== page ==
“Showing apparent signs of concern over events in Iraq,” ABC News reported last week, Osama bin Laden warned his terrorist comrades that: “Your enemies are trying to break up the jihadi groups.” He implored them to “work in one united group.”
That’s good advice for our side. Yet House leaders at that time were pressing ahead with legislation that would dramatically hamper the ability of U.S. field commanders and intelligence officers to win the war in Iraq.
It’s a troubling move toward a time-consuming legalistic regime that would force military and intelligence leaders to cede some of their decision-making authority to government lawyers and federal judges.
To see such legal restrictions in action, consider a tragedy that occurred earlier this year. The New York Post reports that similar obstacles forced U.S. military commanders to delay a search-and-rescue mission for three U.S. servicemen taken hostage by terrorists last May.
According to a timeline that Admiral Mike McConnell, the director of National Intelligence, provided to Congress, lawyers for the National Security Agency determined that special approval from the Attorney General would be required before terrorist communications could be monitored. Then, as the Post reported: “For an excruciating nine hours and 38 minutes, searchers in Iraq waited as U.S. lawyers discussed legal issues and hammered out the ‘probable cause’ necessary for the Attorney General to grant such ‘emergency’ permission.” Finally, the lawyers blessed the surveillance the military commanders requested.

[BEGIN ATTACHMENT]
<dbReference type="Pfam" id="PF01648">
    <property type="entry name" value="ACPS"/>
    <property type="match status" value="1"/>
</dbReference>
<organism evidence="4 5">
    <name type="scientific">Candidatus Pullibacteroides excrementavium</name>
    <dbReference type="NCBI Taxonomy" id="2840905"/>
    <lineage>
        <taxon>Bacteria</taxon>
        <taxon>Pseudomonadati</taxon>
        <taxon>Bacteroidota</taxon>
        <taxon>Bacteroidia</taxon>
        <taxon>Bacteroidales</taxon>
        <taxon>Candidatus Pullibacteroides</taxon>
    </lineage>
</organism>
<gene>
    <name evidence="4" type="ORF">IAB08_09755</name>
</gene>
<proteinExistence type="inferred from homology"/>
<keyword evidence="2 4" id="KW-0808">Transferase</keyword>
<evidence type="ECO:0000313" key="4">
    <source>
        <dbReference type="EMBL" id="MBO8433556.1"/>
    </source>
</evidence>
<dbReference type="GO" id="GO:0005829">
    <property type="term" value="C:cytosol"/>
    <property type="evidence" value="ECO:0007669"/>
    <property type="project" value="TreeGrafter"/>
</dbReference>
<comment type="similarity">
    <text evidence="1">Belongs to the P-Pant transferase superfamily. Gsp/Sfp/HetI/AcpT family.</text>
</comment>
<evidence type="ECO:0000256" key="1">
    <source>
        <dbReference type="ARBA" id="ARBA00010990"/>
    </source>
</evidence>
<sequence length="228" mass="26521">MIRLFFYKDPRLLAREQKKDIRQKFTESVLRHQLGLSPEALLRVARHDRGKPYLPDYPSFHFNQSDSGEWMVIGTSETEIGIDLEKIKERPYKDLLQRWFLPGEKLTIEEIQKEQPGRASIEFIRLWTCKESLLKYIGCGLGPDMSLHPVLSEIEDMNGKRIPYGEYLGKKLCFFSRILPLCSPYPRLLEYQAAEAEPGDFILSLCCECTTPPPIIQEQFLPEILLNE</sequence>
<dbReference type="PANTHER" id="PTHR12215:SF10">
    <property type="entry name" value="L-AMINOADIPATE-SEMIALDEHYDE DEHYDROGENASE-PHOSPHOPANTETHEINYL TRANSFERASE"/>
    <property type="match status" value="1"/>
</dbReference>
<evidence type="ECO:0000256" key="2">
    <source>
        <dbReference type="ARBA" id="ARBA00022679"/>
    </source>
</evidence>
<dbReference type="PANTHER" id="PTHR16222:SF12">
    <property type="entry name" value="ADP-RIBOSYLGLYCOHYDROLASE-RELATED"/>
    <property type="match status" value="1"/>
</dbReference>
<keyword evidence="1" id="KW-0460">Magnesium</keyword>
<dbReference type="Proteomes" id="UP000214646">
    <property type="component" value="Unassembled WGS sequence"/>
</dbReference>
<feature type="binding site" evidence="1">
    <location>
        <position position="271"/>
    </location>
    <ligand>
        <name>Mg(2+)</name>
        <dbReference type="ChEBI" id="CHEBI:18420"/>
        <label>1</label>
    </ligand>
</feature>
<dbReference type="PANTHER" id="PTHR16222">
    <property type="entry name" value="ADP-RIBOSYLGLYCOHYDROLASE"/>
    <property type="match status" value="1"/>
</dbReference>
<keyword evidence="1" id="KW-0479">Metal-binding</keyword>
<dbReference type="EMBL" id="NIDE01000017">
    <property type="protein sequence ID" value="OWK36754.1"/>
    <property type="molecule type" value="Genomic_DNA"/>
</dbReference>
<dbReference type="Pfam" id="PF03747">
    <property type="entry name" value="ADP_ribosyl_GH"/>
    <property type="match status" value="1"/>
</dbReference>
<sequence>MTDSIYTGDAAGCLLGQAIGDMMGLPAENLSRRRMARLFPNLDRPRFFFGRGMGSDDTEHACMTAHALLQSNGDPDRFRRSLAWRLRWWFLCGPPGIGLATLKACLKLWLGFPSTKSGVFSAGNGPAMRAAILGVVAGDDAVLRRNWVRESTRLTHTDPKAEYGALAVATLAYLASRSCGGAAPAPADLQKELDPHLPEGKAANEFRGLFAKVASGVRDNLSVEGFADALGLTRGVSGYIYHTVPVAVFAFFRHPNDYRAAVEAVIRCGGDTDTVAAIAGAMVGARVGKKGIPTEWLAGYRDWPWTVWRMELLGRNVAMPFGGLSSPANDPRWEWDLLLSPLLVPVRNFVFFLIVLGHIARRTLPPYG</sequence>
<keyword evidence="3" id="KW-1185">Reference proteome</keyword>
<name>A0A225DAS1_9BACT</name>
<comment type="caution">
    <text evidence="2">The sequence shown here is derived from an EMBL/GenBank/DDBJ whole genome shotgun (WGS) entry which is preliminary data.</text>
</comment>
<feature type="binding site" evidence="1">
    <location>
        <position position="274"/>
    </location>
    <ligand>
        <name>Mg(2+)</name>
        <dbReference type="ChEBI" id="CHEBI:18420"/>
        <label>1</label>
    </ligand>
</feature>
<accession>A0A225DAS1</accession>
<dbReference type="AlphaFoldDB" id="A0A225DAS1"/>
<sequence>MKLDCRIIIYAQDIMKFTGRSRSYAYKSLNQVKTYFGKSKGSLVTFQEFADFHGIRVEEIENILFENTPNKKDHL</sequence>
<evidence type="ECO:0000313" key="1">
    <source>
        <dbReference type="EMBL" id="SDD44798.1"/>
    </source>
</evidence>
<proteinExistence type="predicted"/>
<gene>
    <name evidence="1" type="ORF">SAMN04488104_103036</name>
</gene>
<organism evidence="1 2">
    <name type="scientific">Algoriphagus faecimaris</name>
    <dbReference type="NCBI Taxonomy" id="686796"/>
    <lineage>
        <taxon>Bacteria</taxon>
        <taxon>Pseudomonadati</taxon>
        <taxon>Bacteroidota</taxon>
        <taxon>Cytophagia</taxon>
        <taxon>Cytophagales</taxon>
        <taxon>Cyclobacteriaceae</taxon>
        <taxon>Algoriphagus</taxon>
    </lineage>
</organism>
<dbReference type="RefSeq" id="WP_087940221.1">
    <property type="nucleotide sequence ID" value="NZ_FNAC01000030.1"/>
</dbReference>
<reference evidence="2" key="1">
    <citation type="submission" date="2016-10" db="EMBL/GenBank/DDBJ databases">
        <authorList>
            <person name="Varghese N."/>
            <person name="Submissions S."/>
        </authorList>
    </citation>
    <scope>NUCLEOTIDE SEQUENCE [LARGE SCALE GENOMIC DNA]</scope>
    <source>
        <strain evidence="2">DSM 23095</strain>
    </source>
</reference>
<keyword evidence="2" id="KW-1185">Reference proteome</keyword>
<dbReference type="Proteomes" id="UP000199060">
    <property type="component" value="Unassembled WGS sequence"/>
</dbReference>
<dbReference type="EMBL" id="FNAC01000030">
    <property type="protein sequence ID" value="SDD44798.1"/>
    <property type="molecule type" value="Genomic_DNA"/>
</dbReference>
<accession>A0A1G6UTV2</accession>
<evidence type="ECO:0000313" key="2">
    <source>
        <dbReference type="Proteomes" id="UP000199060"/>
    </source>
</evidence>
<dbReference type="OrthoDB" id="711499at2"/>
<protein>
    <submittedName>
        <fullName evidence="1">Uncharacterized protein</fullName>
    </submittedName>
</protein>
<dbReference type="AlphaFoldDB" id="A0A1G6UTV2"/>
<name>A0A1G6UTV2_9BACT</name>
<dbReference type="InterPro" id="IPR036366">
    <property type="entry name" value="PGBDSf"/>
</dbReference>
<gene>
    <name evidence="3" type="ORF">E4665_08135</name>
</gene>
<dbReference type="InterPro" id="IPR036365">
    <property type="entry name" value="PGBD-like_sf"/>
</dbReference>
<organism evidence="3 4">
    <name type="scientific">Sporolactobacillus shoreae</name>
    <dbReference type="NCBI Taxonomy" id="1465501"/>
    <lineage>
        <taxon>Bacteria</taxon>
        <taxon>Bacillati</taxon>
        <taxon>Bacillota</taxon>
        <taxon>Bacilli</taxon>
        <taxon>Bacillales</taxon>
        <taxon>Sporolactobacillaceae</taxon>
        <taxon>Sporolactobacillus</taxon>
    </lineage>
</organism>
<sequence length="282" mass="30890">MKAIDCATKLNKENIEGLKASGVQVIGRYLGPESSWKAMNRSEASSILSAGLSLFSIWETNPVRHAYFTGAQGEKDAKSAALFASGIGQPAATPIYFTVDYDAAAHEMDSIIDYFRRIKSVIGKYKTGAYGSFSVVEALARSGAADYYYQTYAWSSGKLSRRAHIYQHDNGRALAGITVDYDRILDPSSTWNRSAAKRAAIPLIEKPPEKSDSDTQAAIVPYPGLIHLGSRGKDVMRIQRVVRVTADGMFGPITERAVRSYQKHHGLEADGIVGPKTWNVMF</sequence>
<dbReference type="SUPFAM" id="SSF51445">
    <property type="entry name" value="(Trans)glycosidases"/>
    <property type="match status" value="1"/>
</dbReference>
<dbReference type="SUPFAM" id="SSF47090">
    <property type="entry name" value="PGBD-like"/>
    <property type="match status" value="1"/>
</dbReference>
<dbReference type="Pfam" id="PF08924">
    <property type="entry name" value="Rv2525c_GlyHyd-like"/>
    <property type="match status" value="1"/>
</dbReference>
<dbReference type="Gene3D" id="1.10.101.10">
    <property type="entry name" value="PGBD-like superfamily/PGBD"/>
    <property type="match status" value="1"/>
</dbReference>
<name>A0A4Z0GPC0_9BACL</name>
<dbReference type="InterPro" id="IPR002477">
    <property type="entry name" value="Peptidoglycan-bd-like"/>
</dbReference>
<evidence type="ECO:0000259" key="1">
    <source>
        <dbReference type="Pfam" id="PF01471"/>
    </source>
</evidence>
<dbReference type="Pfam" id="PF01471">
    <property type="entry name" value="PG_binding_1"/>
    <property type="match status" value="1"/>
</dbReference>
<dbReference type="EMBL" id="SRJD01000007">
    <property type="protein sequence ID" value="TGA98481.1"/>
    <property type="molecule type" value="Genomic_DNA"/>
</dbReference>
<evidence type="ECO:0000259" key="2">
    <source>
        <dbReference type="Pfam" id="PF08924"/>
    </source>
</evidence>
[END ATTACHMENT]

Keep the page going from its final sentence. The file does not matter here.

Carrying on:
It was too late: The soldiers had been executed. No one knows whether this particular intelligence gap led to their deaths. But it certainly didn’t help.
The intelligence gap at issue apparently arose when a special federal court charged with reviewing matters involving national security secretly interpreted the Federal Intelligence Surveillance Act (FISA) to require a warrant for any electronic surveillance of persons outside the U.S. if their electronic communications might be routed through the U.S.
Previously, the definition of “electronic surveillance” in FISA allowed intelligence officials to differentiate between surveillance of persons located outside the U.S. -- for which no FISA warrant is required -- and domestic surveillance.
But, due to technological changes, even purely foreign-to-foreign communications now go through the U.S. Thus, though the law remained unchanged, the previous distinction between overseas and domestic surveillance no longer applied. McConnell estimates that, thanks to the intelligence gap, we lost somewhere between one-half and two-thirds of the foreign intelligence information which would otherwise have been collected.